A new study has shown that fast charging a Li-ion battery, and then it very fast discharge may not be as destructive as previously thought.
And now that the advantages of slow charging and discharging was overrated. The study was conducted by researchers from Stanford University and the Institute of Materials science And Energy Stanford (Stanford Institute for Materials & Energy Sciences — SIMES) at the Department of Energy National Laboratory Accelerators (DOE at SLAC National Accelerator Laboratory, which is developing particle accelerators), with the assistance of colleagues from Sandia National Laboratory (Sandia National Laboratories), the American branch of the Institute of Technology Samsung (Samsung Advanced Institute of Technology America) and the National Laboratory Lawrence Berkeley (Lawrence Berkeley National Laboratory).
The results refute the prevailing view that ultra-fast charging batteries has a negative impact on the condition of the electrodes compared to the charge at a slower speed. Besides, probably, scientists will be able to modify electrodes or a method of charging batteries to ensure more uniform discharge process and charge the batteries and extend their service life.
"The processes occurring at the electrodes during charging and discharging are among the many factors that determine battery life, but until this study, these processes have not been thoroughly studied. We moved to a new level of understanding of the degradation of the battery characteristics," says the study's lead author William Chu (William Chueh) from SIMES.
According to him, the research results can be applied directly to modify currently installed in lithium-ion batteries oxide and graphite electrodes. And at least half of those that are currently in development.
A very important source of battery wear are the swelling and shrinkage of the negative and positive electrodes as they absorb and release ions of the electrolyte during charging and discharging.
During the study, the researchers conducted monitoring lithium-iron-phosphate cathode. If most or all of the nanoparticle material actively involved in the process of zaradki and discharge, they absorb and release ions more gently and uniformly. However, if only a small percentage of particles of the material involved in the process, they have a tendency to rapid decay, and destruction, reducing the battery performance.
Previous studies have raised contrary views on the behavior of the nanoparticles of the cathode material. To dig deeper, scientists have created a small, coin-size batteries, loaded them using a different combination of voltage and duration of the charging process, and then quickly disassembled and washed components to stop the process of charging/discharging. Then they cut the electrode into extremely thin layers, and Berkeley lab has subjected them to intense x-ray synchrotron radiation at the Advanced Light Source located at the center for applied research one of the branches of DOE.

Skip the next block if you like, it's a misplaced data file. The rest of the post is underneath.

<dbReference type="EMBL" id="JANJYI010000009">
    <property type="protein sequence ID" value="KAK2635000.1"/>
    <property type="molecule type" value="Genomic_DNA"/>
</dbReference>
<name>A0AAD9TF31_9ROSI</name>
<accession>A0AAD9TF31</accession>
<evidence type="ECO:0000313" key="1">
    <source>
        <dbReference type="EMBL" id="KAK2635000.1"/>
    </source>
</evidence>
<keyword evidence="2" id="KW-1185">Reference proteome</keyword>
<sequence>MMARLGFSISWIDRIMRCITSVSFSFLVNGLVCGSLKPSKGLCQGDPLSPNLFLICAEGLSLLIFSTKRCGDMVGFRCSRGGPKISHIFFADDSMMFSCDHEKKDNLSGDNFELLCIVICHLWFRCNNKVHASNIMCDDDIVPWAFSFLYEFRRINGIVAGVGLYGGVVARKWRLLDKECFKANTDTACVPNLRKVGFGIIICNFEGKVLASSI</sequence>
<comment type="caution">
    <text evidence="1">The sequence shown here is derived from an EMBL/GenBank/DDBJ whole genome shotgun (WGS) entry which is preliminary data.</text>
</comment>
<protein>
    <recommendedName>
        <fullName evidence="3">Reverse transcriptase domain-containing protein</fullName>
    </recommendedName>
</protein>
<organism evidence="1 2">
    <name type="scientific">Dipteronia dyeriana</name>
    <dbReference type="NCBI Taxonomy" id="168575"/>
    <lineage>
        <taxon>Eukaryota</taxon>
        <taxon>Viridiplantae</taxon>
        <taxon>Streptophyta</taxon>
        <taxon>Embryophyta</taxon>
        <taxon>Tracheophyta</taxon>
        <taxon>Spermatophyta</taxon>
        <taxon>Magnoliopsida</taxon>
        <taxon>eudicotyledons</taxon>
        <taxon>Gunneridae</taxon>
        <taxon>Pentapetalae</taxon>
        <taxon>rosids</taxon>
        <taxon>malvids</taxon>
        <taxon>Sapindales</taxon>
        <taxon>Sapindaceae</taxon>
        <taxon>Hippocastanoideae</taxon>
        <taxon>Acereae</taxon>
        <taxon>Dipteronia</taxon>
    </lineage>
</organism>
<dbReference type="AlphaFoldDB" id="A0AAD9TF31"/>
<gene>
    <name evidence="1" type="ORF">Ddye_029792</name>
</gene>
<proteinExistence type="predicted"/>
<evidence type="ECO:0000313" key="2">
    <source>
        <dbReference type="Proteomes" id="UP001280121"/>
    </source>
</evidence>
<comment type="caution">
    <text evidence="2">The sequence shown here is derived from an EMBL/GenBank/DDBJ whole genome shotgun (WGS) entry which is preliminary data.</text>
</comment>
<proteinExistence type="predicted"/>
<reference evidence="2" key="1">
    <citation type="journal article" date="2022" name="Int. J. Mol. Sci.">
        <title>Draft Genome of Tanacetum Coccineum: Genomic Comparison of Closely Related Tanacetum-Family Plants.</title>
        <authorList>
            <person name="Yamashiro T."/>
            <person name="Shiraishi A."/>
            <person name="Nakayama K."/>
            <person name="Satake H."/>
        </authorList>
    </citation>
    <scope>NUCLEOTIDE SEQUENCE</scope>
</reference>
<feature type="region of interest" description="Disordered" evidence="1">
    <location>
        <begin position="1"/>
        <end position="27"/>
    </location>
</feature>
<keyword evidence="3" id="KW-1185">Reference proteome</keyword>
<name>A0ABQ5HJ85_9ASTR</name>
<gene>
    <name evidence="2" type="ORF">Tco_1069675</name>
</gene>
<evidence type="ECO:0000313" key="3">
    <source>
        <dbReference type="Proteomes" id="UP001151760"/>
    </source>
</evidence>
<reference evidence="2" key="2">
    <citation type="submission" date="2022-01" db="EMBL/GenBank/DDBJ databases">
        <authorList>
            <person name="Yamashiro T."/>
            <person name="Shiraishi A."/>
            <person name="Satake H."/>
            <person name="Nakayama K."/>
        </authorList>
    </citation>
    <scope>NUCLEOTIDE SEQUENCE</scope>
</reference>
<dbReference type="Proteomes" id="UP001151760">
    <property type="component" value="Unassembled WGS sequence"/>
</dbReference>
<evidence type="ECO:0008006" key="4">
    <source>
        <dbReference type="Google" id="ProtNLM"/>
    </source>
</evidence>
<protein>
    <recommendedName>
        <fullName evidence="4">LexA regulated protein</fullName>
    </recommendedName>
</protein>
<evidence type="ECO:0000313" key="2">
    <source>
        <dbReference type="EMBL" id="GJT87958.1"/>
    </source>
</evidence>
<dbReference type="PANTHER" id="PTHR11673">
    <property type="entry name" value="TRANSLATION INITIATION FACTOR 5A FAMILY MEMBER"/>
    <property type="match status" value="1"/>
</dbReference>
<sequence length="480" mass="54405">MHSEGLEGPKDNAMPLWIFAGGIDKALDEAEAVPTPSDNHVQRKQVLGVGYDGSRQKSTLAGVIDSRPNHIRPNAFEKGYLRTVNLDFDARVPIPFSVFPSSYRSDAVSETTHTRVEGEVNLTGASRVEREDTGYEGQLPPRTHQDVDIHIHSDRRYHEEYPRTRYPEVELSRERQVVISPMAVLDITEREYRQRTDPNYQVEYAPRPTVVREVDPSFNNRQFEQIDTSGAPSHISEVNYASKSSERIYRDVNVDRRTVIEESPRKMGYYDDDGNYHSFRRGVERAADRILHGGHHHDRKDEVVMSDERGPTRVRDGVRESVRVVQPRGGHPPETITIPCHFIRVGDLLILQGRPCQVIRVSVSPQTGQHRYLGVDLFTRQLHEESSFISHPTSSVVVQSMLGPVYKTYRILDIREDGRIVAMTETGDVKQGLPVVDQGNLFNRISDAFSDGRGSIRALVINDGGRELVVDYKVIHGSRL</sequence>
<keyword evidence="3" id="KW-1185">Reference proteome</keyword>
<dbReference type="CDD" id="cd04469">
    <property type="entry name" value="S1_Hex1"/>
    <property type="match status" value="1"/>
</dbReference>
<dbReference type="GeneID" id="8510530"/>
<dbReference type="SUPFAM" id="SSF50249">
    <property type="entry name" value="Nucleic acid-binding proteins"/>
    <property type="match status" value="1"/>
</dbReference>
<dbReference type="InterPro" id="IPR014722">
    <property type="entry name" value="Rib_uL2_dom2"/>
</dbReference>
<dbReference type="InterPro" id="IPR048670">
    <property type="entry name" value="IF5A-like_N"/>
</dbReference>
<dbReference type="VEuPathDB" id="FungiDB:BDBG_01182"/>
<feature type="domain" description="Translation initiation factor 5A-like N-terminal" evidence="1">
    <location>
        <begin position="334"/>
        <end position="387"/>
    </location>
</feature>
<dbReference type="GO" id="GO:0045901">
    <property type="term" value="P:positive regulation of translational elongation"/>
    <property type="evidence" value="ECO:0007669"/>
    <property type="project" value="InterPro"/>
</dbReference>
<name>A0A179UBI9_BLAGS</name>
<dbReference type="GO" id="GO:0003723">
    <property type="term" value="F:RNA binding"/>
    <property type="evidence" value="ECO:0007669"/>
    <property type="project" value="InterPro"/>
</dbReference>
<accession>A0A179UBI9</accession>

The made x-ray microscope and it displayed nanoparticles in the middle of charging process. The color of the particle corresponds to the charge level: fully charged – green, charging – yellow, discharged completely red. Length scale of 500 nm. The photo was taken at the SLAC National Accelerator Laboratory.
"We were able to see thousands of electrode nanoparticles at a time and take pictures of them at different stages of the processes of charging and discharging. This study is the first sequential work carried out with the use of completely different stages of the processes of charging and discharging," says one of the leading researchers Jiang Lee (Li Yiyang).
Analyzing the data using the model developed in Massachussets Institute of Technology, researchers found that only a small part of nanoparticles absorbs and releases ions in the discharge process, even when it makes at high speed. However, if the charging rate exceeds some certain value, more and more particles become involved in the process, becoming more uniform and less damaging mode. This suggests that scientists will be able to improve the electrode material or the process for achieving high-speed charging and discharging while maintaining long battery life.
Of course, that the lab results and only one type of batteries, however, they are very encouraging and show that not everything is as bad as it seemed.
At the moment it seems that the change of batteries and will not become mainstream for owners of electric vehicles, despite the fact that Tesla has provided such an option on their cars. But fast charging can be a very important element for long-distance travel. In most cases, electric vehicles will charge at night and will not require any additional charge, but in cases when you need to travel further than allowed by the capacity of the car battery, have a battery that can take a lot of power for a short period of time and without any damage, can become very important.
The next step of the study, according to Lee, will be passing the electrodes through thousands of cycles of charging and discharging in a row to mimic everyday use. Scientists also hope to get pictures of the battery directly in the process without stopping it and without disassembling the battery apart.